Experts, politicians, third-sector organisations, and industry players all met to discuss the key challenges within the UK’s health and social care sector, and how these can be overcome going forwards. Headline speakers from the political sphere included Karin Smyth MP, Shadow Health Minister, Steve Brine MP, Chair of the Health and Social Care Select Committee, and Daisy Cooper MP, Deputy Leader of the Liberal Democrats.
With a General Election on the horizon, there was discussion on the perceived failures of the current and previous governments amid the NHS and health and social care sector facing the most challenging time in history. Equally, there was political positioning of potential changes that could be in store depending on the colour of the winning party. Interestingly, challenges identified were broadly recognised across party lines and fell into the core themes identified below. What was lacking, however, was a true sense on how a future state that addresses the underlying challenges is truly patient-centric and dignifies workers can truly be realised and, ultimately, funded. In summary, there seems to be a reasonable consensus on the direction of travel for a robust health system to evolve, and the core themes below outline that, but further thinking needs to occur on how, exactly, we get there.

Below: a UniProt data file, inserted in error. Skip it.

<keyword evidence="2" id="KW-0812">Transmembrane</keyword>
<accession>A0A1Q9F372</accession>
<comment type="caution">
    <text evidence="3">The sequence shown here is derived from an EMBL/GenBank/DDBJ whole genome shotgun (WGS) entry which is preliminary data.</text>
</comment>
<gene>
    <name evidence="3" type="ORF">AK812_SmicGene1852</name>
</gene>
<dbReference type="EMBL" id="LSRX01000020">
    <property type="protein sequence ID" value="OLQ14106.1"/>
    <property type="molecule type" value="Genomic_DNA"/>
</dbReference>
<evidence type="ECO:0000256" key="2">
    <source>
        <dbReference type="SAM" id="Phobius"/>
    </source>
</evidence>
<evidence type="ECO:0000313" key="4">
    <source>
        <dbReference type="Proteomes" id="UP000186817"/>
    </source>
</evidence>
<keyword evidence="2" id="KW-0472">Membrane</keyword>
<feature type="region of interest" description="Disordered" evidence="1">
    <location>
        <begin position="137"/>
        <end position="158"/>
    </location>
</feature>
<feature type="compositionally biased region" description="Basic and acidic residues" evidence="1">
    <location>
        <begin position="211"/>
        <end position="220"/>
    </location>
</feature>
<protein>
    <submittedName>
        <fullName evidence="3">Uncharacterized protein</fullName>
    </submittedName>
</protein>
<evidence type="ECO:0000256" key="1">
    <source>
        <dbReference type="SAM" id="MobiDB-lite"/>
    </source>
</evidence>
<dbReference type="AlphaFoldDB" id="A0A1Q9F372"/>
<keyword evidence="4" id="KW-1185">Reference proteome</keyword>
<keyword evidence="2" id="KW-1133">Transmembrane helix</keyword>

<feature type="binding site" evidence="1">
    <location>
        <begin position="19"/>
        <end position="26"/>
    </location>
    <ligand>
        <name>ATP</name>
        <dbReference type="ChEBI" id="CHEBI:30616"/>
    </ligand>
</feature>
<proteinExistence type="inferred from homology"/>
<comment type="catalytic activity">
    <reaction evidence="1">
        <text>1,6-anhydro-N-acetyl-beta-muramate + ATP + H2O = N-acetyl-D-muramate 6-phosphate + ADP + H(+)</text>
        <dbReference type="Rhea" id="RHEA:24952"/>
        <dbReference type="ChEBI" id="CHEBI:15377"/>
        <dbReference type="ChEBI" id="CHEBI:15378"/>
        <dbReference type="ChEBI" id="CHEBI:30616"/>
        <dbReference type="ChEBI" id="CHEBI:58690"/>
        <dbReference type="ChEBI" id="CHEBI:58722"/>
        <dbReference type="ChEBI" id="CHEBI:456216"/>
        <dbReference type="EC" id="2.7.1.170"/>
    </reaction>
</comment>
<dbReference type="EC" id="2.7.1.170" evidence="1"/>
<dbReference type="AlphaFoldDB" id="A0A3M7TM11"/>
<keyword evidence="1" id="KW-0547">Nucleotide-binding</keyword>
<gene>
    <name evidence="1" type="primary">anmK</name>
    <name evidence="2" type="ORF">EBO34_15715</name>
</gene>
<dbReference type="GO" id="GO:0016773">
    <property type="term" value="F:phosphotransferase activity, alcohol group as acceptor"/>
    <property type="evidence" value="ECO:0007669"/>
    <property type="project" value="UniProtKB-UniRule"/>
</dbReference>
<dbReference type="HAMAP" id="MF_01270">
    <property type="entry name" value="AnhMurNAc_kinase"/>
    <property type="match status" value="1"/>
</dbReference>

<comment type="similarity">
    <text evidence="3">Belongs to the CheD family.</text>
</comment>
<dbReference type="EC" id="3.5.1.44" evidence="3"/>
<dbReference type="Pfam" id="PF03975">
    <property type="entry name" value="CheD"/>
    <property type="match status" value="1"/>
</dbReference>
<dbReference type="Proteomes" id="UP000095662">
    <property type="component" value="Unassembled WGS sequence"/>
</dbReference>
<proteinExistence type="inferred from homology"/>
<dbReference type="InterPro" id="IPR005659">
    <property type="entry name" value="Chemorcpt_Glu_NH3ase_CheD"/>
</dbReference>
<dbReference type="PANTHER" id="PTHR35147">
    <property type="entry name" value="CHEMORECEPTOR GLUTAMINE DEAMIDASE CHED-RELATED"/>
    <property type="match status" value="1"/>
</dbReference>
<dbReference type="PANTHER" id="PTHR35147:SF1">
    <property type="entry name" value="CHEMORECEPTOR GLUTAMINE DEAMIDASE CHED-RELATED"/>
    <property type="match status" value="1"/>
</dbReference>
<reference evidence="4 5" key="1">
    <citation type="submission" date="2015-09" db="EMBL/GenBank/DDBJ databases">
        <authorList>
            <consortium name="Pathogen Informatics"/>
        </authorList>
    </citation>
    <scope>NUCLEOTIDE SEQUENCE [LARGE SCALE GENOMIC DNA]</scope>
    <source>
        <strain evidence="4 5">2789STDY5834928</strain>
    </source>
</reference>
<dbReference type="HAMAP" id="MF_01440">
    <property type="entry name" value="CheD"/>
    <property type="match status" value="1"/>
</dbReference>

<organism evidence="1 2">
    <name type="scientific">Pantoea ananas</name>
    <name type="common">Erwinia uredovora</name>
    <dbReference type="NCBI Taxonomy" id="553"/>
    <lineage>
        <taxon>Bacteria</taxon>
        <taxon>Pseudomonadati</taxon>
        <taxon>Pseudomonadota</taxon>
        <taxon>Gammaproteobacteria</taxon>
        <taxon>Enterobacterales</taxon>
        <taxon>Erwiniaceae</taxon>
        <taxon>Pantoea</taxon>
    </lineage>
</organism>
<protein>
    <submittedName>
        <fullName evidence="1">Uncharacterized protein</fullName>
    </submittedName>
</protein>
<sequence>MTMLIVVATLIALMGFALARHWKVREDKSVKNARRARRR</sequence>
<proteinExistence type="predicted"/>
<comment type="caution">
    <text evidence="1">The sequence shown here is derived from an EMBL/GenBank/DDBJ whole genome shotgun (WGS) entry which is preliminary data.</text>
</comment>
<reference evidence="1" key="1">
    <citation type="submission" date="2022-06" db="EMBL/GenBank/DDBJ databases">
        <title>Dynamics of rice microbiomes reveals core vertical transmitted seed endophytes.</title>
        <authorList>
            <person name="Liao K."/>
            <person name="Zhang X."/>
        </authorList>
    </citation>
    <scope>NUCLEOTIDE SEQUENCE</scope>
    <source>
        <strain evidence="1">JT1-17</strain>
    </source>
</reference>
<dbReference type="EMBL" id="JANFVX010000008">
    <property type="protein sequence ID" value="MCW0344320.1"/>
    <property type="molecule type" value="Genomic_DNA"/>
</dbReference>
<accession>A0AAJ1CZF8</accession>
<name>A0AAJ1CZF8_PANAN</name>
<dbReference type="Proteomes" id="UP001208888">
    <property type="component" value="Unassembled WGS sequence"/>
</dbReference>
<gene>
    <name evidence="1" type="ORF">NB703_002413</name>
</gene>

The core themes identified were:
- Preventative health and moving activity upstream
- A cross-departmental, public health approach
- Social care workforce and a National Care Service
- Need for continuity in policy design, systems, and interventions
- Digital / data and its potential
- Life science research and development in the UK
In this article, we will focus on perhaps the three most pertinent of these – preventative health, public health, and the tragedy of adult social care and its future.
1. Preventative health and moving activity upstream
If there were one major thread running through the panels, it was around the need to focus on prevention, moving healthcare from reactive to proactive. Be it through more and earlier screening and diagnosis, better personalised data, new drugs, and, for the techno-optimists, new technology to support people before it becomes too late and they are showing up at the hospital front door (to put it bluntly).